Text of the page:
A study of competencies and personality traits of successful leaders in the Malaysian banking industry and recommendations for averting a capacity gap
Ananthan, Sharmaine Sakthi
Thesis or dissertation
- © 2014 Sharmaine Sakthi Ananthan. All rights reserved. No part of this publication may be reproduced without the written permission of the copyright holder.
An increasing number of organisations are attempting to enhance their pool of available talent as there has been a shrinking pool of potential effective key leaders. Organisations are interested in developing and further enhancing their leaders to boost their efficiency and effectiveness in order to retain a competitive edge. Therefore, this thesis seeks to identify the extent of the capacity gap in leadership, determine the key competencies required in leaders that are influenced by personality and recommendations for averting a capacity gap in the banking industry in Malaysia.
Prior research has demonstrated the beneficial consequences of leadership attributes. However, with the recent financial turbulence and economic meltdown, the subject of leadership has become an intense area of discussion in many fields, such as business, industry, government and even education. As a result, major changes in the way leadership is perceived, sustained and developed are required to understand leadership complexity. The emergence of such leadership, in contrast, has received less scholarly attention, particularly in the banking industry in Malaysia.
To address these issues, the personality traits (Big Five Personality Model), Competencies (Great Eight Competency Model) and Leadership Styles (Multi-Factor Leadership Questionnaire) to transform average leaders to good/effective leaders in the banking industry of Malaysia are examined. This study, with a sample of 150 leaders, first revealed that the personality of introverted leaders who prefer to be modest, silent and approachable is more appropriate than that of extroverted leaders. These introverted leaders tend allow followers to be more open to discuss issues and bring about changes.Secondly, in terms of competencies, it was found that important competencies such as ‘leading and deciding’; ‘supporting and cooperating’; and ‘interacting and presenting’ are lacking in leaders. Thirdly, transformational leadership style appears to be positively related to personality but transactional leadership style did not show any relationship with personality. More specifically, the transformational leadership style was shown to make a major contribution, in contrast with previous studies, where it favoured females rather than males gender. In addition, sub-attributes of transformational leadership style showed that males are more effective than females in terms of ‘idealised influence’ and ‘intellectual stimulation’, while the reverse is the case for the sub-attributes of inspirational motivation’ and ‘intellectual consideration’. Importantly, the study reveals that in order for females to be visible and successful in senior level management or as CEOs, these sub-attributes of ‘idealised influence’ and ‘intellectual stimulation’ have to be enhanced in order for them to be seen as role models, to outshine males’ gender, and to be effective leaders. These findings confirm the crucial role of minimising the leadership capacity gap in building, maintaining effective leaders and developing a pool of potential leaders within the banking industry.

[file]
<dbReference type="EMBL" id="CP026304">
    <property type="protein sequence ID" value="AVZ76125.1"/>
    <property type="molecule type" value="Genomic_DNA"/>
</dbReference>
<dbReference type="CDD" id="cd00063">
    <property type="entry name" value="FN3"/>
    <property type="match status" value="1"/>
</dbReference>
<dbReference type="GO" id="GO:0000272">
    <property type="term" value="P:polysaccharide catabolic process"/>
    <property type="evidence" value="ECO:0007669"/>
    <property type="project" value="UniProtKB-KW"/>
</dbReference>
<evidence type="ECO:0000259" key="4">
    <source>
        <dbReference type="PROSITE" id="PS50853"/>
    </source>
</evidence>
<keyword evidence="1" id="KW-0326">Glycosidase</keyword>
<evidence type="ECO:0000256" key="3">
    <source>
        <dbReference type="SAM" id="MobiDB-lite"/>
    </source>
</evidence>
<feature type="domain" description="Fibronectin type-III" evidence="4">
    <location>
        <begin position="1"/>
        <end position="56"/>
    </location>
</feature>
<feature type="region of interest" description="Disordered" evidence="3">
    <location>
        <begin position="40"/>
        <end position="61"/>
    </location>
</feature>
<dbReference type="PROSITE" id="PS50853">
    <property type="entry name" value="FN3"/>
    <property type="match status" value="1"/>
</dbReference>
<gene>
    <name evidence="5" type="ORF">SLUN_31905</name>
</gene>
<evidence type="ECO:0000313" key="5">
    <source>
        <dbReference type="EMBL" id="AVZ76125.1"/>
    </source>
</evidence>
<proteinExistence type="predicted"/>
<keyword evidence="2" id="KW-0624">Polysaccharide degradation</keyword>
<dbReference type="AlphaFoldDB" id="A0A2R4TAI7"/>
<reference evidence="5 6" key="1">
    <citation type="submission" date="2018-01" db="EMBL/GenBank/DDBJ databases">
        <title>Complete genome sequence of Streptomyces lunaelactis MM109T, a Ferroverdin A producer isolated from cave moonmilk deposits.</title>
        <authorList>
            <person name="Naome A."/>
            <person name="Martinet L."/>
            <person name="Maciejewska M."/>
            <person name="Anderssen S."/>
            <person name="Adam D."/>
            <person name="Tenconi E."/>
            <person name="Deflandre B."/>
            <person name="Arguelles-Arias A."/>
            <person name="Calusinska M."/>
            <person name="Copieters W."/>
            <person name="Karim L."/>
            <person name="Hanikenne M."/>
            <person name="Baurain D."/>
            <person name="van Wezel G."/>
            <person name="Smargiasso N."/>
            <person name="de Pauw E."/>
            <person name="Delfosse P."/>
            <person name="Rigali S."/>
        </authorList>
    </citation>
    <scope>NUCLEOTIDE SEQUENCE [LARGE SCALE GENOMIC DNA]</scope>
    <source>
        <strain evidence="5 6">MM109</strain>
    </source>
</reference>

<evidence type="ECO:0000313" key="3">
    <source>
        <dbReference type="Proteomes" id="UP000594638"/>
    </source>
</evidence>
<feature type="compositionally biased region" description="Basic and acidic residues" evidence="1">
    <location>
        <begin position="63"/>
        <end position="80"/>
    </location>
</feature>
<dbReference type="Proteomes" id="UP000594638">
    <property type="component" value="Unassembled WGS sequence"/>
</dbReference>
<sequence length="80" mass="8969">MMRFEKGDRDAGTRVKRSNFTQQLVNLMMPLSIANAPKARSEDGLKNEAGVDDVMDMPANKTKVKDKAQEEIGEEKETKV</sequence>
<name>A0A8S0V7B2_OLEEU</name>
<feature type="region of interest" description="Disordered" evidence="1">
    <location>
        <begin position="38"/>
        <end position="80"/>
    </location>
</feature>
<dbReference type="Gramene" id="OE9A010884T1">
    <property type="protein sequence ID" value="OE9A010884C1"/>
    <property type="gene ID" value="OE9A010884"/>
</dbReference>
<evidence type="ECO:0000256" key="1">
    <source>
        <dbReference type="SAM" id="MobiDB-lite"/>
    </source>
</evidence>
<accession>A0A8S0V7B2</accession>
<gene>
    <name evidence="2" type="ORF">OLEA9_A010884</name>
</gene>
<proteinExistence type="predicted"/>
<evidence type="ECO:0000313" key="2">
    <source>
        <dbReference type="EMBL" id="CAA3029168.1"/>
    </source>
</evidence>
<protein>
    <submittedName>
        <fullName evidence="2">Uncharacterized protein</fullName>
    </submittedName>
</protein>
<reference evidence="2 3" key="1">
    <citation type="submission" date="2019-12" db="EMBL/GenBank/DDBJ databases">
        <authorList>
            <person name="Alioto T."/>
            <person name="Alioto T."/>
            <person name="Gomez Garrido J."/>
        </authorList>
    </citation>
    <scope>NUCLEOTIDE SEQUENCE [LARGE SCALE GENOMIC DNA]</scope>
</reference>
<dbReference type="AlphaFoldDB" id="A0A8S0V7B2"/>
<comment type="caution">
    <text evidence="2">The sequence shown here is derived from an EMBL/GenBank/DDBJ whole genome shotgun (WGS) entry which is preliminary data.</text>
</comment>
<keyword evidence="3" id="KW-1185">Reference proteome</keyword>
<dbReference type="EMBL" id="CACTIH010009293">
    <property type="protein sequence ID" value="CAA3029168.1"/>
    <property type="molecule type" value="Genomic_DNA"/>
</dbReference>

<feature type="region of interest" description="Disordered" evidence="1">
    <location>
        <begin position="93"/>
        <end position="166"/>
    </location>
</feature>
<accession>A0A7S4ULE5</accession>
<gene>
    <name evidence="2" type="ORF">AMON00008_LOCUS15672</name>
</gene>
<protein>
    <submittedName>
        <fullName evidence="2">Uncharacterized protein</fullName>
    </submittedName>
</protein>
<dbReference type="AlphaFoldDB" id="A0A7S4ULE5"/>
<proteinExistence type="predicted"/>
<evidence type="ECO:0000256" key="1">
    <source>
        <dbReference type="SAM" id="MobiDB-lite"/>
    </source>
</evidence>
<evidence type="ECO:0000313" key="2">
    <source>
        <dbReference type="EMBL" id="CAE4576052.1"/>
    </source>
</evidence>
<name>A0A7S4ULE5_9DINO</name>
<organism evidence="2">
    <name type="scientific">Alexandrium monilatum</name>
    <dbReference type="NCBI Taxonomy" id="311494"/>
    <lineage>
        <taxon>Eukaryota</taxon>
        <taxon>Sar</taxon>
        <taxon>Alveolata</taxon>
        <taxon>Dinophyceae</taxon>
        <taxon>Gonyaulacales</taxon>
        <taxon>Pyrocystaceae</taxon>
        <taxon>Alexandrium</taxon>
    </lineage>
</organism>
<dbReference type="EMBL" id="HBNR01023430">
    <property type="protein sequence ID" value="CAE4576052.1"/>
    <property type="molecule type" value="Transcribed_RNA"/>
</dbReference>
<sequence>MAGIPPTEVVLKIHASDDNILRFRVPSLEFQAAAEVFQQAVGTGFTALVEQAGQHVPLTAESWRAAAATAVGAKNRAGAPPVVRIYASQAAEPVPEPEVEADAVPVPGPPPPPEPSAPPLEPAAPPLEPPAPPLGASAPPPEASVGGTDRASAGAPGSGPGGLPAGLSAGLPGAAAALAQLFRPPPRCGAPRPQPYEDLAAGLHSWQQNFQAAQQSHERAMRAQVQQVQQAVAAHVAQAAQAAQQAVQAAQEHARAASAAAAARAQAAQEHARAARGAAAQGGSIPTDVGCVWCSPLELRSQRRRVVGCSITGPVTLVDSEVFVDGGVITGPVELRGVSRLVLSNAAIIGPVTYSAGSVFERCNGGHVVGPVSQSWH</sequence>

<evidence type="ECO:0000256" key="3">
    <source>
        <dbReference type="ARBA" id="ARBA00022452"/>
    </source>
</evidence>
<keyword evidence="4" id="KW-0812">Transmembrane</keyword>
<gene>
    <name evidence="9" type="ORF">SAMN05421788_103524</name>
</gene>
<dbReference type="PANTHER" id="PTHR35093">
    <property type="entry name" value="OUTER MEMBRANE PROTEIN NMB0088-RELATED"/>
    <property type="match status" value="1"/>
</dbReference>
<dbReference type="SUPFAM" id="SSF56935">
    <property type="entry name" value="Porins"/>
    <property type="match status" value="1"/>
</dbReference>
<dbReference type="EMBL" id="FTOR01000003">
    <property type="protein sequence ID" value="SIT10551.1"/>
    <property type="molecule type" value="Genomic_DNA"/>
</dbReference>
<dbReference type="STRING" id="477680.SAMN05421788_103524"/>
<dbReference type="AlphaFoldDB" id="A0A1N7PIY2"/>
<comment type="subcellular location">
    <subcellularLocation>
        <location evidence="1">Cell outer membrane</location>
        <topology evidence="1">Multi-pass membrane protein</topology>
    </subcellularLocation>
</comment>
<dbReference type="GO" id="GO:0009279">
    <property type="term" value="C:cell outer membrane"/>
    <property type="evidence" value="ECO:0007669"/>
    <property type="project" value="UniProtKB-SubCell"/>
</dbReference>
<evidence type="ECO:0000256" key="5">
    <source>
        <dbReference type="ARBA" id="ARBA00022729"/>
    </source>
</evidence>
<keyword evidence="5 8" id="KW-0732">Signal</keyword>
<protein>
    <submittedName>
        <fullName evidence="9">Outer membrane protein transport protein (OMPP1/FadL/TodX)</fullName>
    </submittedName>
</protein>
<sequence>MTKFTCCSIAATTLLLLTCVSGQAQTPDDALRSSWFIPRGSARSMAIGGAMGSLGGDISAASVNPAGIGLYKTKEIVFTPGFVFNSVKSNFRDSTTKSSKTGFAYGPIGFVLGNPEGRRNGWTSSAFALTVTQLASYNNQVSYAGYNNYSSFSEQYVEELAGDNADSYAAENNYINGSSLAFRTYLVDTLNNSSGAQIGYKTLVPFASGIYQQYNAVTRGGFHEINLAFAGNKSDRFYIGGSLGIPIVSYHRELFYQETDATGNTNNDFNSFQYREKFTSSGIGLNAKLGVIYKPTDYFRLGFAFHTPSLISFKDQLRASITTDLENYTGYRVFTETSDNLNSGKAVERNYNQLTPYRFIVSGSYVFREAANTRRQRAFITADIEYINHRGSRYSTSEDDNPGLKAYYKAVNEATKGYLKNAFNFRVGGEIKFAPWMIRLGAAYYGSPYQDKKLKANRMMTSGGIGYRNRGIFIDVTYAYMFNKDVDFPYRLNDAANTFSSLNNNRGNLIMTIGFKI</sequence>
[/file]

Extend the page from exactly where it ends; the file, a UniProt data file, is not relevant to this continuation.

In sum, this thesis provides empirical evidence for minimising the leadership capacity gap. It also builds new theory to further advance these areas of research. Thus, the thesis contributes to a better understanding of the development of effective leadership for the banking industry in Malaysia. It indicates important directions for future research and outlines practical recommendations on how to nurture personality traits, competencies and leadership styles.
- Business School, The University of Hull
- Armstrong, Steven J.; Augustyn, Marcjanna
- Qualification level
- Qualification name
- 3 MB